Architecture

Kengo Kuma and Associates suspends timber-clad home above the Swiss snow

Kengo Kuma and Associates susp...
The "Suspended Forest" cabin hangs from a large overhead concrete structure, allowing the dwelling to hover above the snow-covered landscape
The "Suspended Forest" cabin hangs from a large overhead concrete structure, allowing the dwelling to hover above the snow-covered landscape
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The "Suspended Forest" cabin hangs from a large overhead concrete structure, allowing the dwelling to hover above the snow-covered landscape
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The "Suspended Forest" cabin hangs from a large overhead concrete structure, allowing the dwelling to hover above the snow-covered landscape
The dwelling features a natural timber facade, made from a series of locally sourced oak and larch panels
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The dwelling features a natural timber facade, made from a series of locally sourced oak and larch panels
The design concept of the home was to create a cabin that would resemble a bird's nest resting amid the treetops"We designed the cabin like a nest with plenty of trees
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The design concept of the home was to create a cabin that would resemble a bird's nest resting amid the treetops"We designed the cabin like a nest with plenty of trees
Renown Japanese architectural firm Kengo Kuma and Associates has completed an eye-catching cabin that is suspended above the ground
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Renown Japanese architectural firm Kengo Kuma and Associates has completed an eye-catching cabin that is suspended above the ground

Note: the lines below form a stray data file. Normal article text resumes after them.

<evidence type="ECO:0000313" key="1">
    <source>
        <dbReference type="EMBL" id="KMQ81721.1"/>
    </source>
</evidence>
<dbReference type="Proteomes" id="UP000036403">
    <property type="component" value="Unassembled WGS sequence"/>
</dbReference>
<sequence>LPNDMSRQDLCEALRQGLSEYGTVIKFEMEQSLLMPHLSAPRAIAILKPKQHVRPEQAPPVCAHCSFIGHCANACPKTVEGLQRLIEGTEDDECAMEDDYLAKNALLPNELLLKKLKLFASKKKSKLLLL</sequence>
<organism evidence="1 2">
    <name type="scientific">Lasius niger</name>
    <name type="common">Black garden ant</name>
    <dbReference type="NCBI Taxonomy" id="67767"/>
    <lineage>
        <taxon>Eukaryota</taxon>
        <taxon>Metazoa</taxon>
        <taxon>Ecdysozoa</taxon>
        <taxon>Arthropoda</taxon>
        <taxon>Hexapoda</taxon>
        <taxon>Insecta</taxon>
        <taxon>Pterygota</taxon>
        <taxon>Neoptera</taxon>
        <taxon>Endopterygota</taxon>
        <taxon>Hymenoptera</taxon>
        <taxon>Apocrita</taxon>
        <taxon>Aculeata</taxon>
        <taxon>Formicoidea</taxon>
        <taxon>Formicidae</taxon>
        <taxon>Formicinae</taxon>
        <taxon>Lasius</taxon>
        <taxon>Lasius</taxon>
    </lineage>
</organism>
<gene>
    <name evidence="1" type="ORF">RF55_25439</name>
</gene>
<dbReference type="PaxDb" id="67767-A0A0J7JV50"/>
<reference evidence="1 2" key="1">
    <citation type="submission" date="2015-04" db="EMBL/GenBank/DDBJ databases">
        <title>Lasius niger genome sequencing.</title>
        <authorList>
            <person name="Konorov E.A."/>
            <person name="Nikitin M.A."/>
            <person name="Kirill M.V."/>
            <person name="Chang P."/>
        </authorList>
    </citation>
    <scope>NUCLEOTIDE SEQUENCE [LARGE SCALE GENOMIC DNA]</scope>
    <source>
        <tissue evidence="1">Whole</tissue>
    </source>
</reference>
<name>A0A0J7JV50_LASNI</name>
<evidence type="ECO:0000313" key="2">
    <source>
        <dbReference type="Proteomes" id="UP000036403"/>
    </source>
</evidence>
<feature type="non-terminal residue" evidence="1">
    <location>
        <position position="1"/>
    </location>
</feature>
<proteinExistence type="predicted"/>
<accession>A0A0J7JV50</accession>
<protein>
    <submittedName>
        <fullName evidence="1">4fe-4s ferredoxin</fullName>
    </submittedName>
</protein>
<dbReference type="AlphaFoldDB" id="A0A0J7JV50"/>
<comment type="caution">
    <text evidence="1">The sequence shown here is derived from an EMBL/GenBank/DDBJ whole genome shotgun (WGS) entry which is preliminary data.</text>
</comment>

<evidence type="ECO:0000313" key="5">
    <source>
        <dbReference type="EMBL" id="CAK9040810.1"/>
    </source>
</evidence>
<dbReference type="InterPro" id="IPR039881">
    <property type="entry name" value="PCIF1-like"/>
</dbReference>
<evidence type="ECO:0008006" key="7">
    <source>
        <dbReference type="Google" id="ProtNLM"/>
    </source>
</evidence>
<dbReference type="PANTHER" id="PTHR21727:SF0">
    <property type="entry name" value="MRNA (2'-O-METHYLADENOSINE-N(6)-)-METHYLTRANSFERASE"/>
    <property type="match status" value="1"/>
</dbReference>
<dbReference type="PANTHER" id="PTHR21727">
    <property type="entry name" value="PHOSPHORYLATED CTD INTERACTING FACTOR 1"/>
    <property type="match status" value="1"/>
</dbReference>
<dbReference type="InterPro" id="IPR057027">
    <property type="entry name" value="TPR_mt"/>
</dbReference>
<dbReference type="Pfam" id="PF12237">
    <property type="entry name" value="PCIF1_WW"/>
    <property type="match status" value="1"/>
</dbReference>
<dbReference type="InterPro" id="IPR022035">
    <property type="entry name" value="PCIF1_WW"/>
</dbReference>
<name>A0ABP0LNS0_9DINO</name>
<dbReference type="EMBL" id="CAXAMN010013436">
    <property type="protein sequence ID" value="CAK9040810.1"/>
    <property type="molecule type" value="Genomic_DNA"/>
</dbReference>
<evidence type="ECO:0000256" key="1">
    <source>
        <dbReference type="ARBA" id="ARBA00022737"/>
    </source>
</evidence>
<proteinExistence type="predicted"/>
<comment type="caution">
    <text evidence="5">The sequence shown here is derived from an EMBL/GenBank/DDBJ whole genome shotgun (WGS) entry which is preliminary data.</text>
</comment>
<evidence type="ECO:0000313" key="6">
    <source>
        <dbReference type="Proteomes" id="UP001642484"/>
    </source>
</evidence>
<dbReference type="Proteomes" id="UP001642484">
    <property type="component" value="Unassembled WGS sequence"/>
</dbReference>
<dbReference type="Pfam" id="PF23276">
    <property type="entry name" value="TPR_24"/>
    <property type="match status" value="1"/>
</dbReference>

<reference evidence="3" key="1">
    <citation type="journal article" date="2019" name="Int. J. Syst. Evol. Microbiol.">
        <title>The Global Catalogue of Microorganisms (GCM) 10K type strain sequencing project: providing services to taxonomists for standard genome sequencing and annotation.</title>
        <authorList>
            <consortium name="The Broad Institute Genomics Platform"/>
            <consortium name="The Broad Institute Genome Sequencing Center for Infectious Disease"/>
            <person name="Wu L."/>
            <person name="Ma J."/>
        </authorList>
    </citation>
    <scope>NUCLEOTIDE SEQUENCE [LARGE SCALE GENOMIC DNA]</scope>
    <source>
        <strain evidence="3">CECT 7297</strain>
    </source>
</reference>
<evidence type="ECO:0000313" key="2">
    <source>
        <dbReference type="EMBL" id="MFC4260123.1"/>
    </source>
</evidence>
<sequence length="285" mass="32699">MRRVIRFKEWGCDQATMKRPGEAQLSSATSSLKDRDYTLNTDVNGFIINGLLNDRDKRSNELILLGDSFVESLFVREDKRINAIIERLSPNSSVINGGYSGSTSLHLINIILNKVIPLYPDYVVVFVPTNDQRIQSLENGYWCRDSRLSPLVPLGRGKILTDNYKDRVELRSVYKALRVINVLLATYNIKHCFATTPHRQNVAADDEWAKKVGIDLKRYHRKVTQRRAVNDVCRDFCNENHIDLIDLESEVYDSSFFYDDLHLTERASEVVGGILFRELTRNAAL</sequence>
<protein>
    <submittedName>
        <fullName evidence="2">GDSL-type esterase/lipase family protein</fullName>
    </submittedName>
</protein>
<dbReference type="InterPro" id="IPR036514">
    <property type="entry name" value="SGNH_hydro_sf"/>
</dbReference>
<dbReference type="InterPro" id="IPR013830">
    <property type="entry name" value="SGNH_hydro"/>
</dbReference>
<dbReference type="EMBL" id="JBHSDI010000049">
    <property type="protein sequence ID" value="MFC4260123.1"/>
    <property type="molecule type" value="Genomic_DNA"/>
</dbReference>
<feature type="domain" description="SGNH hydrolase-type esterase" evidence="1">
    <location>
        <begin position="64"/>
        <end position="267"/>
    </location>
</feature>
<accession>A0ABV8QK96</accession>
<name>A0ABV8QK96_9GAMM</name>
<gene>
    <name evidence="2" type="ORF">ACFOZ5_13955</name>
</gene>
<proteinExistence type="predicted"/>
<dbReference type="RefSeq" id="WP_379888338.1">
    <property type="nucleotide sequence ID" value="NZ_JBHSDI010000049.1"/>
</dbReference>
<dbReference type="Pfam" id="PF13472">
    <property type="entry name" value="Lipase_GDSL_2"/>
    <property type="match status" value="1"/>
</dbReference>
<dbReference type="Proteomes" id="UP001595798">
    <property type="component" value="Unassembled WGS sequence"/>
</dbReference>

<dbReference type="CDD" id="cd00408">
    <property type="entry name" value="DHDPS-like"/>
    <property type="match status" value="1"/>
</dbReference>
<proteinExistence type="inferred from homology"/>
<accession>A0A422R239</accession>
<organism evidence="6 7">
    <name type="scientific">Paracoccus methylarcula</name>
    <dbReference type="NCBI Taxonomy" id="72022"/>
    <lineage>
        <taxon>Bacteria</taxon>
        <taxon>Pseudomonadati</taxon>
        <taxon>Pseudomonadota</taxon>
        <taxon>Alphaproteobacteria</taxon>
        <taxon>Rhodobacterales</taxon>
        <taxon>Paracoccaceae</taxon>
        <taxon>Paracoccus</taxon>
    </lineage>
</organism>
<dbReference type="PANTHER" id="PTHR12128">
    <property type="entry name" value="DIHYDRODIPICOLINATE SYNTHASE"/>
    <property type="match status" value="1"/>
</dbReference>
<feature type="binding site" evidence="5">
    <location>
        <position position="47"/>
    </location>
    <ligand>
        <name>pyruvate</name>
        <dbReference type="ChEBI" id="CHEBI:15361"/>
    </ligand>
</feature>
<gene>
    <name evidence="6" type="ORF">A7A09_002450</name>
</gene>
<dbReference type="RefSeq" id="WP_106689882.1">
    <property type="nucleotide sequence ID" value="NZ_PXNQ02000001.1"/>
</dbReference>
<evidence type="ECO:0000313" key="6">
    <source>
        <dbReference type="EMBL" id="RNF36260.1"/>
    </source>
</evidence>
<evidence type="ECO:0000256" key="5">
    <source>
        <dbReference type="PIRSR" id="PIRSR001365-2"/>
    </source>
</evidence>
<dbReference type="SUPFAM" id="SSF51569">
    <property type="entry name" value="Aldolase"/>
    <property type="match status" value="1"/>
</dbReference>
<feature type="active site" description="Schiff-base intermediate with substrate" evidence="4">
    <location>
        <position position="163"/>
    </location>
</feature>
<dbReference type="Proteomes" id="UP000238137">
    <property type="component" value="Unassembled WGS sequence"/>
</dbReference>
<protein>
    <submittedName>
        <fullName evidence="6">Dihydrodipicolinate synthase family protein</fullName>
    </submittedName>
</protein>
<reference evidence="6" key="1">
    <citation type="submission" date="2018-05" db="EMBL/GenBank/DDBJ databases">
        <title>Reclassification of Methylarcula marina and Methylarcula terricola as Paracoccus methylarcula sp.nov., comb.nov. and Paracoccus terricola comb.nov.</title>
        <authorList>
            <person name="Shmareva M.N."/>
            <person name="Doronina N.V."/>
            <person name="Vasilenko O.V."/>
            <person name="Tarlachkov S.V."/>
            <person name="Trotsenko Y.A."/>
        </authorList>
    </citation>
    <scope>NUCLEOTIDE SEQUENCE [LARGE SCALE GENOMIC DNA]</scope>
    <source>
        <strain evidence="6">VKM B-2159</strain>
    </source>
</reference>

Each panel is hand cut and a decision was made to leave the wood untreated, so that the faced would age naturally over time 
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 Each panel is hand cut and a decision was made to leave the wood untreated, so that the faced would age naturally over time 
 Wooden panels elegantly frame the large floor-to-ceiling window, transforming the view into a work of art
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 Wooden panels elegantly frame the large floor-to-ceiling window, transforming the view into a work of art
The home includes a large open living and dining area, which opens out to a triangular terrace
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The home includes a large open living and dining area, which opens out to a triangular terrace
 Filled with angular and geometric shapes, the walls and ceilings are clad with wooden panels
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 Filled with angular and geometric shapes, the walls and ceilings are clad with wooden panels
The interior of the home features a series of rooms which run off a long corridor
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The interior of the home features a series of rooms which run off a long corridor
Master bedroom with private bathroom
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Master bedroom with private bathroom
Examples of the home's angular and geometric shaped walls clad with wooden panels
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Examples of the home's angular and geometric shaped walls clad with wooden panels
 The structure is part of the Jan Michalski Foundation, a center for literature and writing
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 The structure is part of the Jan Michalski Foundation, a center for literature and writing